Delve and Randell (Plymouth Argyle) and Ingham (Dawlish) were signed. Key was retained but later transferred to Cambridge United, Weeks, Ford, and Howe were not retained and have fixed up with Bournemouth, Barnstaple, and Tiverton, in that order.
Baugh, Jennings, and Beer have retired, the latter on account of the knee injury sustained on the Shrewsbury ground last season.
The reserve team will be made up mostly of apprentice professionals and amateurs. These include Steve Nute (goalkeeper), Paul Smythe, Brian Clarke, Paul Clatworthy, Andy Rowden (backs), Peter Howarth, Andy White, Kevin Skinner, Tony Long (midfield), Andy Bell, Colin Bickley, David Jackson, Paul Gidley, Trafford Tucker, and Ian Cole (forwards).
Former "Grecians" Tony Morrin and Mike Jordan will this season turn out for Barnstaple Town and Bideford respectively.
Foxhole v Exeter City
July 27: Exeter City made it 15 goals in two games when they cruised to a comfortable 8-1 victory over the Cornish side Foxhole in the second of their "warming up" matches. The match, which signalled the opening of Foxhole's new pitch, was in doubt because of the thick fog, but Exeter sportingly agreed to play, and they seemed to have little difficulty in finding the net! The goals were obtained by Kellow (4), Bowker (1), Hodge (1) and Ingham (2).
Although the opposition was obviously well below Third Division class the result coupled with the 7-0 win at Axminster (July 26th) the previous evening does at least show that Exeter can score goals.
July 31: Dorchester Town should have entertained Exeter City in a friendly match, but the deluge of rain which had poured down on the Westcountry was too much for the Dorchester pitch, which was water logged, and the game had to be called off.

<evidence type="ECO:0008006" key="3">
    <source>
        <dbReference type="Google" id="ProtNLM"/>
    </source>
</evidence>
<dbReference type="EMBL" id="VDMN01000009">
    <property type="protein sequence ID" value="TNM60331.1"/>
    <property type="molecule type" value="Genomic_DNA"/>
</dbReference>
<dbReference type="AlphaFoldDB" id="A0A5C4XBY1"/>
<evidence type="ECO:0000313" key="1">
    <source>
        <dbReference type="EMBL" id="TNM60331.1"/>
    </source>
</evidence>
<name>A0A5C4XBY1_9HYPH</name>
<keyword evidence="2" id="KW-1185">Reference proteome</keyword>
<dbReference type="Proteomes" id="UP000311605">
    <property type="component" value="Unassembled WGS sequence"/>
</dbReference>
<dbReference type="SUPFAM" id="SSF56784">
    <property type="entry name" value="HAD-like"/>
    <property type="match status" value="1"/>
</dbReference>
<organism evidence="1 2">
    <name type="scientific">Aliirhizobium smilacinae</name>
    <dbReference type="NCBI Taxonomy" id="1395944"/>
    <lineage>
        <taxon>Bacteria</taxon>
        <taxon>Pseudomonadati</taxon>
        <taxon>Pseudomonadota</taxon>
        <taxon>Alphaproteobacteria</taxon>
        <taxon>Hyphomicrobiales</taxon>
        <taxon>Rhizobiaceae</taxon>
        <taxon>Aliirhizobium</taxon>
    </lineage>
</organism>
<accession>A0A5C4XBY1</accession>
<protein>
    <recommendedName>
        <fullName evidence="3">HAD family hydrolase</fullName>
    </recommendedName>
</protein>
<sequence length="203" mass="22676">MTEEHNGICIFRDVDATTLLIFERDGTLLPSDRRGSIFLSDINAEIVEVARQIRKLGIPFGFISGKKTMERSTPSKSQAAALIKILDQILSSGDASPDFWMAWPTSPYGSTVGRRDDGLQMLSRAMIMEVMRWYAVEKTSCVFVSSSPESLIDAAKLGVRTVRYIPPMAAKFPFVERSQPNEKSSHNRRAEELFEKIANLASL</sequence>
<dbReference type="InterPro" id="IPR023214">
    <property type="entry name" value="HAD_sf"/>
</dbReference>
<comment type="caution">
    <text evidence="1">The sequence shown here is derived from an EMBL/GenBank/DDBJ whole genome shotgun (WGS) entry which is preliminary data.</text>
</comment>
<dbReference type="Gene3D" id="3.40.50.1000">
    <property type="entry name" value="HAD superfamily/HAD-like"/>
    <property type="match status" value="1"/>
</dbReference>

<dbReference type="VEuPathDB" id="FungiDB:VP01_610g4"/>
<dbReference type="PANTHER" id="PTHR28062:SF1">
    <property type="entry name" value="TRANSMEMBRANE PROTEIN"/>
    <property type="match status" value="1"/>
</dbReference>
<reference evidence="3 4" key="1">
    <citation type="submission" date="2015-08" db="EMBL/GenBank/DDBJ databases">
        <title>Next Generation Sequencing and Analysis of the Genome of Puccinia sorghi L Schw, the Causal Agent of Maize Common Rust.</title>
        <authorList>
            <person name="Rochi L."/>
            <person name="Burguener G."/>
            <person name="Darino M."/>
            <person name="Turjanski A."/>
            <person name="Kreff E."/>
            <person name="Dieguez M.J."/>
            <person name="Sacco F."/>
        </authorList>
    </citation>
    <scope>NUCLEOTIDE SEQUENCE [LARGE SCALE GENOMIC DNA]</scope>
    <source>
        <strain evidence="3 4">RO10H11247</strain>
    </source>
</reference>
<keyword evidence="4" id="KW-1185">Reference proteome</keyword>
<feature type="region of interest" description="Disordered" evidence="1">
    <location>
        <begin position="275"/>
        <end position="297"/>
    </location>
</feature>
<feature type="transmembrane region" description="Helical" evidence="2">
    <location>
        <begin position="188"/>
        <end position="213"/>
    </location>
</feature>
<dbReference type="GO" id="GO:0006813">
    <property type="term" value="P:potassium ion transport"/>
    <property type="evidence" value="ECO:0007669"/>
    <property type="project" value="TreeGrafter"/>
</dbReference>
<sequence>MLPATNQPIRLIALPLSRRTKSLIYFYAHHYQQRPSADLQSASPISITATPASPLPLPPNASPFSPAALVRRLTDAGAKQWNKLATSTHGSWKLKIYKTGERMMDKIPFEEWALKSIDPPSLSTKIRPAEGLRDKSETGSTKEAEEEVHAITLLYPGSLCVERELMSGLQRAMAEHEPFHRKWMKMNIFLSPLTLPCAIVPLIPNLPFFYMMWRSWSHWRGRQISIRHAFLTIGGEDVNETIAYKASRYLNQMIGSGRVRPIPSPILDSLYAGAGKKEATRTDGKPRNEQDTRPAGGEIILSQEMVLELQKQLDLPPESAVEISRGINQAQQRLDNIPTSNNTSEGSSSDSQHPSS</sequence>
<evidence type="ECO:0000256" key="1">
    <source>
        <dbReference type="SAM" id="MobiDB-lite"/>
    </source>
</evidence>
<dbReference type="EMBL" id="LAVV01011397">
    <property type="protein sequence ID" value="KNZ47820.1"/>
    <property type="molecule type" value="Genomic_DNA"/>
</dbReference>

Exeter City v Stoke City
August 2: Pre-season friendlies are not really supposed to provide the crowd with first-class entertainment. They are there to brush away the cobwebs, smooth a few of the rough edges, and to iron out some of the difficulties. There was therefore some excuse perhaps for the drabness of Exeter City's 1-0 defeat by Stoke at St James's Park.
City: O'Keefe; Templeman, Giles, Roberts, Hore; Hodge, Bowker, Randell; Forbes, Kellow, Delve.
Stoke:- Jones; Marsh, Doyle, Scott, Richardson; Kendall, Conroy, O'Callaghan; Crooks, Busby, Irvine.
At first sight, losing by such a margin to a side in a higher grade of football might seem to be satisfactory, and Exeter were not at any time in any danger of being overwhelmed. Their defence stood firm throughout the match despite the threat from such experienced players as Viv Busby, Terry Conroy, and Howard Kendall. But the City, at the same time, never once looked like producing the sort of clever attacking football needed to make them even remotely successful when the Third Division campaign starts. The match proved one thing beyond all doubt, and that is that Exeter need another forward to supplement Tony Kellow, who was the only man to seriously threaten the Stoke City defence. Stoke's goal, scored by Conroy after 35 minutes, came after a prolonged spell of pressure by the Potters, and followed a delicate interchange of passes between Crooks, Busby, and the scorer.
August 3: City Reserves v Torquay United Reserves at the Cat & Fiddle ground, result not known.
August 9: Wellington 2 (Kew 2) City Res 1 (Hatch with a penalty), at Wellington.